2. That separation is what makes it possible for an entrepreneur to find the capital needed to start a new business.  No one would have invested in Tesla Motors if they ran the risk that one defective automobile could wipe out their life savings.  The same would be true of Uber, or Google or any other successful company.  A corporation is what makes it possible for almost all the new innovations, from iPhones to electric cars, to happen.  Without that thing called a “corporation”, no one would risk their money and nothing would ever get done.

3. But can corporations be used for evil?  Yes, of course, and in time they will almost always be found out and go out of business.  But that will not destroy the lives of the people who innocently believed they were investing in something good.  The founders and managers of the corporation may have great difficulty ever getting money for their next venture, and in some cases might go to jail, and the people who invested will lose their investment---but not their most cherished personal assets.  That is the magic of a corporation, and its power to do good as well.  

4. A corporation is a tool, an incredibly useful one without which your chance and mine of success would be much less.  I use a separate corporation for each business I create or invest in and that enables me to enlist others to invest their money with me because we both know that failure will not destroy us and we can recover to build a new great business.

Episode 16: Zero Sum Games

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Welcome back. We need now to talk a bit about one of the most important concepts you can ever learn about building wealth and financial freedom. It is actually quite simple and can be summed up in one phrase: “Success is not a zero sum game.”

What does that mean? Think about any sports contest. Whether it is baseball, football, or any other competition, there is only one winner. Second place is only the first loser. But financial success is not like that. Think about Apple Computer, the most valuable company in the world as I am writing this. One of the reasons that Apple is so successful is that it has created platforms for apps on which independent developers can produce and distribute apps that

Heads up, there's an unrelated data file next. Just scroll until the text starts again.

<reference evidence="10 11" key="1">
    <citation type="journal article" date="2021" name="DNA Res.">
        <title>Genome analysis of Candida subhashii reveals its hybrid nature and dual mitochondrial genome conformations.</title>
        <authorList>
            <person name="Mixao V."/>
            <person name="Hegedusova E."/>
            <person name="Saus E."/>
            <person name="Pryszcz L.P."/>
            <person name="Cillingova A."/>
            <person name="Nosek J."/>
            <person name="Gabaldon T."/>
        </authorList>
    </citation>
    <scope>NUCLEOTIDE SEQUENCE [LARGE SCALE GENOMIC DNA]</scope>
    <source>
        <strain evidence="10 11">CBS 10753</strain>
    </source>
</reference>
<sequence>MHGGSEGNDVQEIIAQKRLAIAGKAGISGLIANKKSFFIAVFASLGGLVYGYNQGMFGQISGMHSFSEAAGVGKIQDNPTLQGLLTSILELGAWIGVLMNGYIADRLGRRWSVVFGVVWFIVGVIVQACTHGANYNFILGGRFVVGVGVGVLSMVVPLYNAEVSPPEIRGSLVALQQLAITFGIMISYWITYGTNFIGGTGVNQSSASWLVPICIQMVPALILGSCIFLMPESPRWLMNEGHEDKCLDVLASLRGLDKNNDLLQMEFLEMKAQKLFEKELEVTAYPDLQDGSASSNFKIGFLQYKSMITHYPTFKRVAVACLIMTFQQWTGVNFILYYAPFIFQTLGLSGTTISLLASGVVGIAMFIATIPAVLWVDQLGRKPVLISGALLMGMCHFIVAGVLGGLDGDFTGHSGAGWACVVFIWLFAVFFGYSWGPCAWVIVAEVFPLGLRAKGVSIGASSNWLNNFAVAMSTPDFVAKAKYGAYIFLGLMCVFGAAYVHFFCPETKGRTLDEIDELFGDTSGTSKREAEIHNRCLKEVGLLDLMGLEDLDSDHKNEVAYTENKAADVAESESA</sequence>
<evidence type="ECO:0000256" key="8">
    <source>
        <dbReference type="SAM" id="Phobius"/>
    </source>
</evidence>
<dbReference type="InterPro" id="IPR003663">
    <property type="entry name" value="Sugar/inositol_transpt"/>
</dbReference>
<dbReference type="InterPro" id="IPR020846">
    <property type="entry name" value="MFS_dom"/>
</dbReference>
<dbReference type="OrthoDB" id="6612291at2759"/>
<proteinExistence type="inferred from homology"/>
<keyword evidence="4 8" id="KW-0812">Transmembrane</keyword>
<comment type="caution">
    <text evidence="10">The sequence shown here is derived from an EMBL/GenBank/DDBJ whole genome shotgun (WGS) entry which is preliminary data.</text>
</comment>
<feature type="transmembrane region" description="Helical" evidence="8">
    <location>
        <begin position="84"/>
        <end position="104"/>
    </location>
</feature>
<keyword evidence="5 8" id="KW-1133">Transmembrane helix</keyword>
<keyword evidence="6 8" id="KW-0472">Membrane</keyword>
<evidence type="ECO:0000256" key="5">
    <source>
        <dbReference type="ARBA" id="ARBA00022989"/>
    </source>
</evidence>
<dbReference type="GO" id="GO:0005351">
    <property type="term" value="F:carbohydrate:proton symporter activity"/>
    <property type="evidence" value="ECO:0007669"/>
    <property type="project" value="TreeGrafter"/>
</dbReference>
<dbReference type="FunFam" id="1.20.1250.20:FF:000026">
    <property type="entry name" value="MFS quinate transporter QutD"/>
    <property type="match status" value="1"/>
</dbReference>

can make their creators very wealthy very fast.

But consider this: everytime one of those app developers creates a successful app, Apple computer gets richer. But this is an important distinction. Apple does not get rich by making the app producer poorer. It gets rich by making the app producer richer. This is the exact opposite of a zero sum game. It is a game in which success by one party increases the success and wealth of the other. That is how business in a free society works at its best.

Are there exceptions? Sure, in some rare cases there is competition in which there is only a winner and a loser. I own interest in a company that frequently bids on US and foreign contracts. These can result in revenues of 10’s of millions of dollars. In those bids, there is only one winner. But notice something even here. In order to increase our chances of success, we often form partnerships with companies who have skills our people lack. That increases our chances of winning the contract. But it also means we have to share the income from the contract if we win.

Is that bad? No, quite the opposite. By sharing the wealth and the skills of two companies, we increase our chances of winning more contracts. Thus, even where there is a clear winner and loser, the players who share skills and profits are more likely to be successful than those who do not.

Let me give you another personal example. Many years ago I was part of a team that was helping and owner decide which of several bidders was going to acquire some real estate worth hundreds of millions of dollars. One investor was the clear favorite, but he made a crucial mistake. He tried to drive such a hard bargain that no one else could benefit. My clients heard his pitch and walked away from the negotiations. In business you often hear the saying, “you have to leave something on the table for the other guy”. This bidder did not understand that. He wanted it all. What he got was nothing and another bidder, who offered some attractive benefits to the seller, my client, won the contract. He gave up something in the beginning but ended up one of the richest men in the world as a result. He understood that Life (and business) is not a zero sum game.

If you can apply that principal in life and business, always looking for ways to make those around you wealthier as well and looking for ways to make the result of your efforts greater by cooperating instead of wanting everything for yourself, you have taken a giant first step toward success.

Success in business is not a Zero Sum Game. If you try to make it one, you are almost guaranteed to lose. Help others succeed and you will help yourself.